The German Grand Prix this weekend showcased a master class in driving as drivers such as Fernando Alonso, Daniel Ricciardo, Sebastian Vettel, Kimi Raikkonen and Lewis Hamilton repeatedly went wheel to wheel as they battled for both position and bragging rights. But it also showcased complete idiocy and irresponsibility by the race control when they decided not to neutralise the race following a spin for Sutil, which left a car in a dangerous position on track.
Adrian Sutil spun out of the final corner as his car battled a failing engine, leaving him stranded diagonally across the right hand side of the grid. After determining that his Sauber had called time on his race, Sutil climbed from the cockpit and strolled back to the pits. Lewis Hamilton pitted for a new set of tyres, taking advantage of what was sure to be a Safety Car period, and I’m sure every team in the paddock had strategists calculating if it was worth pitting behind the Safety Car, with only fifteen laps to go.
But Hamilton’s gamble went unrewarded and the hurried strategy decisions proved useless as the Safety Car stayed parked in its standby position at the end of the pit lane. Instead, the stricken Sauber stayed stationary on the grid while yellow flags waved frantically on the pit straight.
There were two things which I found quite frustrating about this.
Starting with the lesser of the two: the delay in clearing his car. Unless Sutil parked his car in the marshal’s cafeteria, he couldn’t have put it any closer to an abundance of marshals – the pit lane is quite literally crammed to the brim with these volunteers, yet none ventured onto the track to recover the car. It was a full two minutes and fifty-five seconds between the moment Sutil spun and the time that the first marshals arrived on the scene. In the meantime, an assembly of officials gawked stupidly at the abandoned car from the safety of the pit wall. Finally, three ballsy men ran from the other side of the track, across the racing line, to push the car towards the gap in the pit wall, mere metres away.
Obviously, there was nothing the marshals could do: they can’t simply walk onto the track if they feel like it. Instead, the men and women in orange must wait for an order from race control. It is race control who must answer for the farcical delay in removing the hazard.
I joked on Twitter that perhaps Bernd Maylander was using the toilet at the time, and so could not drive the Safety Car to neutralise the race. Obviously, he wasn’t. The Safety Car had not broken down and Bernd sat ready to go, as per usual. So why wasn’t he used? It made absolutely no sense to leave that Sauber dangerously placed on the grid, when a Safety Car for a lap or two could have it cleared safely out of the way.
“A Safety Car would have normally come out in situations like that,” said Lewis Hamilton, echoing the sentiments of the other drivers in the paddock. “In fact, there should have been a Safety Car,” he told Sky Sports. “How on earth a car can be sitting in the middle of the road for a couple of laps and not come out…but I think you know why.” It’s clear that Hamilton has convinced himself that Race Control has it in for him, that they purposefully left the Safety Car in the pits in case it would hurt Rosberg’s lead in the race. It’s a ridiculous suggestion, and one I have seen echoed by a lot of people, (particularly British fans, strangely). But although the idea is outrageous and highly unlikely, I’m at a loss to find another reason why Race Control wouldn’t bother using the Safety Car.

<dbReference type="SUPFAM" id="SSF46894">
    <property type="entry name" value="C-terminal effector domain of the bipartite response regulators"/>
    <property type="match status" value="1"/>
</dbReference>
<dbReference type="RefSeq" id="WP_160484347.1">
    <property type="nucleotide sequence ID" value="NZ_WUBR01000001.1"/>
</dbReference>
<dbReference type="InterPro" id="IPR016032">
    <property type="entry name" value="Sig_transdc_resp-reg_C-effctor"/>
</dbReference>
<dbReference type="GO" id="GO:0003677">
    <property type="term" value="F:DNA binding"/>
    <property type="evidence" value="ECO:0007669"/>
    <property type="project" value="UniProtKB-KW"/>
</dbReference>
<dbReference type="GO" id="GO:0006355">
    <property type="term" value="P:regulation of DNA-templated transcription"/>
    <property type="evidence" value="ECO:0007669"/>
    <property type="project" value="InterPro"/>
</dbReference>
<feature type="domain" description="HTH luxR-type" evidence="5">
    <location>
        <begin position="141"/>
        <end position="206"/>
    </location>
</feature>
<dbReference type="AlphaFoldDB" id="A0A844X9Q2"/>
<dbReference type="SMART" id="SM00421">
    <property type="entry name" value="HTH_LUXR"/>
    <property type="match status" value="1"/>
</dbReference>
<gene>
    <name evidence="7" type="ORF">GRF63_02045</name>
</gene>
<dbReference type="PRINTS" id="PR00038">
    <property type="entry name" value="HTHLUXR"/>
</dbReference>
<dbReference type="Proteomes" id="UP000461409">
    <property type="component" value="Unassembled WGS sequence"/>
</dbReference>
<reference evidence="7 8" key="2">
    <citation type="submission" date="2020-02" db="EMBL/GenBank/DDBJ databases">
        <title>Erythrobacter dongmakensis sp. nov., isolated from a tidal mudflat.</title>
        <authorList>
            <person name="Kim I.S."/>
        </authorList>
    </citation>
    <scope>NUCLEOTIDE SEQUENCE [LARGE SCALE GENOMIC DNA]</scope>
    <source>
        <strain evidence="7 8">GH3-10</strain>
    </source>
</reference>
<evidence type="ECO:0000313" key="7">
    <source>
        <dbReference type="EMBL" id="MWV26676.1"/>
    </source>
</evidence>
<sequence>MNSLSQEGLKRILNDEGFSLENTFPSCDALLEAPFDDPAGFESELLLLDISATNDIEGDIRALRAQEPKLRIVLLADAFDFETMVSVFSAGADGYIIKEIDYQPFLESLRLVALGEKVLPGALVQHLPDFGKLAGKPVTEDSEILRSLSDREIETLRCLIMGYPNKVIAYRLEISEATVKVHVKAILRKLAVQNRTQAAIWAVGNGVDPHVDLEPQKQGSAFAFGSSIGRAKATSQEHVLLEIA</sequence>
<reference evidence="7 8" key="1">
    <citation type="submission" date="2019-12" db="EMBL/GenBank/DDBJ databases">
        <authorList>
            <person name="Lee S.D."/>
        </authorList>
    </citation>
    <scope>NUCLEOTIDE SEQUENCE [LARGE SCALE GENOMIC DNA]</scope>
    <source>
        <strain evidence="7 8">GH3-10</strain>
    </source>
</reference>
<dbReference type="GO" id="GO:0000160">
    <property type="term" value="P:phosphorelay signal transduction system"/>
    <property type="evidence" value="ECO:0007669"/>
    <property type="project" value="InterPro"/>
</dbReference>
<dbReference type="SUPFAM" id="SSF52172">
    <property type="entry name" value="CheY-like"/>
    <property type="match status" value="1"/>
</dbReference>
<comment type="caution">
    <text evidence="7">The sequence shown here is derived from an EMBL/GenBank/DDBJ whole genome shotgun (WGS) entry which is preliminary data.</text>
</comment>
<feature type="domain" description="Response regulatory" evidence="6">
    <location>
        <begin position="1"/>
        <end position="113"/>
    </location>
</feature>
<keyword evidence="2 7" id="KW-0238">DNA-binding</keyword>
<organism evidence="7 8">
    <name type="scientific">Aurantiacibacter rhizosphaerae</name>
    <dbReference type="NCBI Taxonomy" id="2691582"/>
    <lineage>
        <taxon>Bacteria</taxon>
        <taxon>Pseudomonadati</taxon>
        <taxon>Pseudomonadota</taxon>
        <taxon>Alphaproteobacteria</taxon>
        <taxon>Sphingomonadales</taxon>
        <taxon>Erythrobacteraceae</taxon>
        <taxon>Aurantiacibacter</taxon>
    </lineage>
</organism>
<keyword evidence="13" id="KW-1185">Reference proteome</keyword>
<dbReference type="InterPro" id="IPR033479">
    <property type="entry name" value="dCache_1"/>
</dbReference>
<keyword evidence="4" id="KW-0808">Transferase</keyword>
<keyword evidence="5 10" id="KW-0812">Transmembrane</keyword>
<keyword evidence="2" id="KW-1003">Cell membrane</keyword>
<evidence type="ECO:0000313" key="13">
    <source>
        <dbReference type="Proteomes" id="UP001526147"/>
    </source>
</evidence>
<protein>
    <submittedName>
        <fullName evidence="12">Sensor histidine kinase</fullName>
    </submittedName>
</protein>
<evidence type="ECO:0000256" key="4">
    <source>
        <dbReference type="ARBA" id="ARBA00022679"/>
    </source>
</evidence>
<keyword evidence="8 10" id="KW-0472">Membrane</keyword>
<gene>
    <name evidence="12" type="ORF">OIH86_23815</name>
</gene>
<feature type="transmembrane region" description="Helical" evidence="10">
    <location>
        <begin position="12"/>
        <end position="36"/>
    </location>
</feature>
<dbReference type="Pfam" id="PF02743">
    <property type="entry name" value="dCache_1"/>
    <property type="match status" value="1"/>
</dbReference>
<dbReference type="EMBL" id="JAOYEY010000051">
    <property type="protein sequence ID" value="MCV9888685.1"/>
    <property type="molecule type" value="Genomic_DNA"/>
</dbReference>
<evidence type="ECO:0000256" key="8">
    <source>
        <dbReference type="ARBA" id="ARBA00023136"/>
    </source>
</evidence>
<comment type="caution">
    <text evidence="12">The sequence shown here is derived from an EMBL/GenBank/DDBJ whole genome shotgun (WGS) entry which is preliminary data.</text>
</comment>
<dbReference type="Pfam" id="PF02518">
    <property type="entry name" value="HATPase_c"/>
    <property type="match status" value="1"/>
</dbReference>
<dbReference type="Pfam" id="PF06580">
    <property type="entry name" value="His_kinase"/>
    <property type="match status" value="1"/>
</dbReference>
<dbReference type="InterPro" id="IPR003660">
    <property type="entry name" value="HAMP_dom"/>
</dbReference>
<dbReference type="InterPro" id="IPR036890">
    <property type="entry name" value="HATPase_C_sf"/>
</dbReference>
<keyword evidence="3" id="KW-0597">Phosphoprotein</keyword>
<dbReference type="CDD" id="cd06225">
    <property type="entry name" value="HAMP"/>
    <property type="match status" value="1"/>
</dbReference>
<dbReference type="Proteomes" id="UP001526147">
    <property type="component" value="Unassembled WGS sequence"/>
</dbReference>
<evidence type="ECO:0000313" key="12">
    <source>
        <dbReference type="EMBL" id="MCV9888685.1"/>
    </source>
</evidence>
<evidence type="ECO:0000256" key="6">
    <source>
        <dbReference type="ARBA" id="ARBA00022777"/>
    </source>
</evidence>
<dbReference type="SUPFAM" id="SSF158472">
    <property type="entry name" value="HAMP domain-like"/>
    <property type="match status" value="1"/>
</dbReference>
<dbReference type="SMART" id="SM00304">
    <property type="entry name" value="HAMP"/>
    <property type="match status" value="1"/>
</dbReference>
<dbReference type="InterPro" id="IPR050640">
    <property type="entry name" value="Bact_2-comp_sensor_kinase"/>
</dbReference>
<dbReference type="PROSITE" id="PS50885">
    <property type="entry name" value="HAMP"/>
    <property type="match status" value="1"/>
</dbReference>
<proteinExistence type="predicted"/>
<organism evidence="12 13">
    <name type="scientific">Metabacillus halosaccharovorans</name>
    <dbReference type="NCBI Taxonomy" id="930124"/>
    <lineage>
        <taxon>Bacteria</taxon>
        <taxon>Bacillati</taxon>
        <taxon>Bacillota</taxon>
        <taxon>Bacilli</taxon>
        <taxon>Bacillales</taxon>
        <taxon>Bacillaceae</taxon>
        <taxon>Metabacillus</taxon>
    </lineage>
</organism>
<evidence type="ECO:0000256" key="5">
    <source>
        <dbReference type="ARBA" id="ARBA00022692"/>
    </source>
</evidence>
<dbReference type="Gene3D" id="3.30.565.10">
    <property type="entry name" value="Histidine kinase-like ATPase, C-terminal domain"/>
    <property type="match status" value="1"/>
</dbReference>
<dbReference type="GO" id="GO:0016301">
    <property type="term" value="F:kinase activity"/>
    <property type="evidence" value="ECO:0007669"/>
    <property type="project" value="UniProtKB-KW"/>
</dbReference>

The second (and most important thing) that frustrated and concerned me was the blatant disregard for the safety of drivers, marshals and anyone within range of debris which would be thrown up by a car smashing into the parked Sauber.
I simply can’t get my head around the logic of those who are in charge of the races. This is the same sport which only two weeks ago postponed a Grand Prix for a full hour while minor damage to a small piece of Armco barrier, the odds of which being hit again was millions to one, was repaired. How can the same apparently safety conscious organisation spend an hour repairing a barrier in one race, only to shrug off a big car parked diagonally across a track. It’s lunacy. Also, I hope the irony that Sutil’s car was parked beside a CGI road safety message was not lost on you.
For me, this almighty cock-up was merely the act of an incompetent Race Control. I would like to see a statement from them, explaining their decision, but I know that they won’t bother. The truth of the matter is that there is no excuse for not bringing out the Safety Car for a blockage on track when we have seen the AMG SLS brought out for as little as a front wing endplate out on the track. On the other hand, the officials in Race Control were simply failing in their duty to keep the competitors safe, rather than maliciously endangering the drivers in an attempt to help Rosberg, whose talent and speed on the day was enough to see him win the race comfortably, regardless. But, the British press will, I imagine, continue to rant and rave about a mixture of conspiracies and the worst of luck for Hamilton (the latter being nothing short of a case of bad sportsmanship) because, on the day, their man lost.
Image courtesy of Sauber Motorsport AG.